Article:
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  • 1 Research Institute of Politics and Government, Eötvös József Research Centre, University of Public Service, Budapest, Hungary
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Abstract

Plague was a frequent visitor to early modern England, ravishing the whole country six times between 1563 and 1666. The plague problem was, however, definitely not just an English peculiarity. Plague, due to its recurrent and devastating outbreaks, was one of the central themes of late sixteenth-century medical scholarship and social policymaking. Plague was regulated mainly at the local levels, but most of the continental regulations and contemporary guidance seems to endorse two common features. They placed considerable emphasis on contagion and drew certain correlations between contacting plague and poverty on the one hand and meagre living conditions on the other hand. In some desperate attempts, the Elizabethan and Jacobean governments, set out to contain the spread of the disease, missing some marked features of these novel continental practices, issued various ill-suited regulations which dominated English plague control from 1578 to 1666. Despite these regulations' remarkably egalitarian overtone and seemingly charitable resolutions, this paper argues that the Elizabethan and Jacobean policies of plague control were destined to failure chiefly because of their elitist and inconsiderate measures, reducing them effectively to a harsh policy of confinement of the infected poor masses, taking almost no account of their health or well-being.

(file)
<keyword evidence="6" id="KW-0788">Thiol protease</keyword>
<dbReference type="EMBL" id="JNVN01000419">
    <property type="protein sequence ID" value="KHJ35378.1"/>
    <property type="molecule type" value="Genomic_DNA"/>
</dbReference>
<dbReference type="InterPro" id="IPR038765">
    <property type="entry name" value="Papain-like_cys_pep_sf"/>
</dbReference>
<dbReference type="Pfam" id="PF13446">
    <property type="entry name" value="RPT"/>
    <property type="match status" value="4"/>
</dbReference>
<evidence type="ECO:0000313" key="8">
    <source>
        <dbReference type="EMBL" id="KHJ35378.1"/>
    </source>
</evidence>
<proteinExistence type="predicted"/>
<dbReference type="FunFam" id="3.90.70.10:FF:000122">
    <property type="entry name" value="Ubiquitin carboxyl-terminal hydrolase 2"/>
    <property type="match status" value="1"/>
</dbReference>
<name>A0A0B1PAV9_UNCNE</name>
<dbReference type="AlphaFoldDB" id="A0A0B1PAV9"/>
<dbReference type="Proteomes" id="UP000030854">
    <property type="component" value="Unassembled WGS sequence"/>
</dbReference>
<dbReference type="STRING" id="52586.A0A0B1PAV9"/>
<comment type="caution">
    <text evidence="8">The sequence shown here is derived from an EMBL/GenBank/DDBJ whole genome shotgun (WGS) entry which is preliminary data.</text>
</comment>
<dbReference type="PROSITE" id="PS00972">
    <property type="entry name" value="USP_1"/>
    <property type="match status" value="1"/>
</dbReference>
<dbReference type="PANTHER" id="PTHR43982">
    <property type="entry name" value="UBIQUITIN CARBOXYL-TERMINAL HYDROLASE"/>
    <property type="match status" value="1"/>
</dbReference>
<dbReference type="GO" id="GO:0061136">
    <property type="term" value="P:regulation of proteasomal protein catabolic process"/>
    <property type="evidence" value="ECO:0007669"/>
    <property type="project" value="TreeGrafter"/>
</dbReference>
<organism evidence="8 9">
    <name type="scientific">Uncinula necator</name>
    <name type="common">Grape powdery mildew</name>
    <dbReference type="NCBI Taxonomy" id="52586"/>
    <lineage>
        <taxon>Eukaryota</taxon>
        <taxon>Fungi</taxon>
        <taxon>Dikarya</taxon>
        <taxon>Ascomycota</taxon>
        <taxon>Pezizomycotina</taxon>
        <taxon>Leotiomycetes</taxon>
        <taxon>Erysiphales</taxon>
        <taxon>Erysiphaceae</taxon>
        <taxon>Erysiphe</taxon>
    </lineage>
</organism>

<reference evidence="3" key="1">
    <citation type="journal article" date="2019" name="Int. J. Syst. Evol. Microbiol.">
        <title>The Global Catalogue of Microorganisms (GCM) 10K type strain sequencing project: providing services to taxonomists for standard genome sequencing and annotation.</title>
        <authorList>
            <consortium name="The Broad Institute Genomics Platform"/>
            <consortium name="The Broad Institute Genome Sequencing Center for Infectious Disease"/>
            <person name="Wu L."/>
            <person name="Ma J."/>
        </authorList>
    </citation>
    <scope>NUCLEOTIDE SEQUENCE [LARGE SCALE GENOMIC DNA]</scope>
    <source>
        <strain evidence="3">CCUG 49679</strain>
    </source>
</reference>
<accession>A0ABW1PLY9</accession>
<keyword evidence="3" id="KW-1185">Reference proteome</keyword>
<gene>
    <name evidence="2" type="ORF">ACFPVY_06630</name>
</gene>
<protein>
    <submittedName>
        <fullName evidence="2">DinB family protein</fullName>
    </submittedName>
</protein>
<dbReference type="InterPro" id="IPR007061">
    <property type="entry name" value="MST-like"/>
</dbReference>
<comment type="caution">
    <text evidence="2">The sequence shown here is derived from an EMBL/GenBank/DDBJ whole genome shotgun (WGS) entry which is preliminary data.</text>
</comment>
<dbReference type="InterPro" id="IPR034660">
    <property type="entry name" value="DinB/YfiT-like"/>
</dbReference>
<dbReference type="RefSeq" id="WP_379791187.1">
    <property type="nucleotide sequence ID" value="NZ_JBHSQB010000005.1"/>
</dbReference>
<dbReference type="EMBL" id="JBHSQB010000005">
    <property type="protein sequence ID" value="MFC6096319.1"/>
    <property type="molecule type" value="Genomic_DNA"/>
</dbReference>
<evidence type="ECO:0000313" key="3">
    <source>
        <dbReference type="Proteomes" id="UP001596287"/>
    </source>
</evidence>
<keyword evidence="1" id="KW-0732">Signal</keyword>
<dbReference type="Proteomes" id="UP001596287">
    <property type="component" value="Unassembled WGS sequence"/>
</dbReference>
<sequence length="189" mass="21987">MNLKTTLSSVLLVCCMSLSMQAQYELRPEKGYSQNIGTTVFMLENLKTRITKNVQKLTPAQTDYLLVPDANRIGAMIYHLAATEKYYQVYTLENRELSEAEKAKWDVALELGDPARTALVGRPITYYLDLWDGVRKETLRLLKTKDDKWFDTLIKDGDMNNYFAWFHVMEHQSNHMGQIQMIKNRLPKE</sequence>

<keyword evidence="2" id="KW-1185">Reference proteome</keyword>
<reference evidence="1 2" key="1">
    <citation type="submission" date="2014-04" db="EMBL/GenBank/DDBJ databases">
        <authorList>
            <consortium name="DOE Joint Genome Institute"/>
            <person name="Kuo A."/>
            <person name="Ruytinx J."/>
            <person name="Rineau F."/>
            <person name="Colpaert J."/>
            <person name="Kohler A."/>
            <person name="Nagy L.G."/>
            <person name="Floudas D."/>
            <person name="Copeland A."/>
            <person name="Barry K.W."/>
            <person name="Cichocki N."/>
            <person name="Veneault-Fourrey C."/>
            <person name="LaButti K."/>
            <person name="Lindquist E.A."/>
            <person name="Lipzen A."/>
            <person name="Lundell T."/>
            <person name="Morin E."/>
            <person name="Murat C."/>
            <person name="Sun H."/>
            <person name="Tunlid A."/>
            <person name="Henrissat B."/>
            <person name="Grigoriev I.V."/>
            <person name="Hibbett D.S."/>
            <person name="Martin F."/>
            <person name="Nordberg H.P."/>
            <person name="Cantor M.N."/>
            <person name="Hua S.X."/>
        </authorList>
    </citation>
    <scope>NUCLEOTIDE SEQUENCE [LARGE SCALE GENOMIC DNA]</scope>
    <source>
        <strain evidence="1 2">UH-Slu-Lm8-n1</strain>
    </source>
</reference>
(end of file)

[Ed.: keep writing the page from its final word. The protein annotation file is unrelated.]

Abstract

Plague was a frequent visitor to early modern England, ravishing the whole country six times between 1563 and 1666. The plague problem was, however, definitely not just an English peculiarity. Plague, due to its recurrent and devastating outbreaks, was one of the central themes of late sixteenth-century medical scholarship and social policymaking. Plague was regulated mainly at the local levels, but most of the continental regulations and contemporary guidance seems to endorse two common features. They placed considerable emphasis on contagion and drew certain correlations between contacting plague and poverty on the one hand and meagre living conditions on the other hand. In some desperate attempts, the Elizabethan and Jacobean governments, set out to contain the spread of the disease, missing some marked features of these novel continental practices, issued various ill-suited regulations which dominated English plague control from 1578 to 1666. Despite these regulations' remarkably egalitarian overtone and seemingly charitable resolutions, this paper argues that the Elizabethan and Jacobean policies of plague control were destined to failure chiefly because of their elitist and inconsiderate measures, reducing them effectively to a harsh policy of confinement of the infected poor masses, taking almost no account of their health or well-being.

Introduction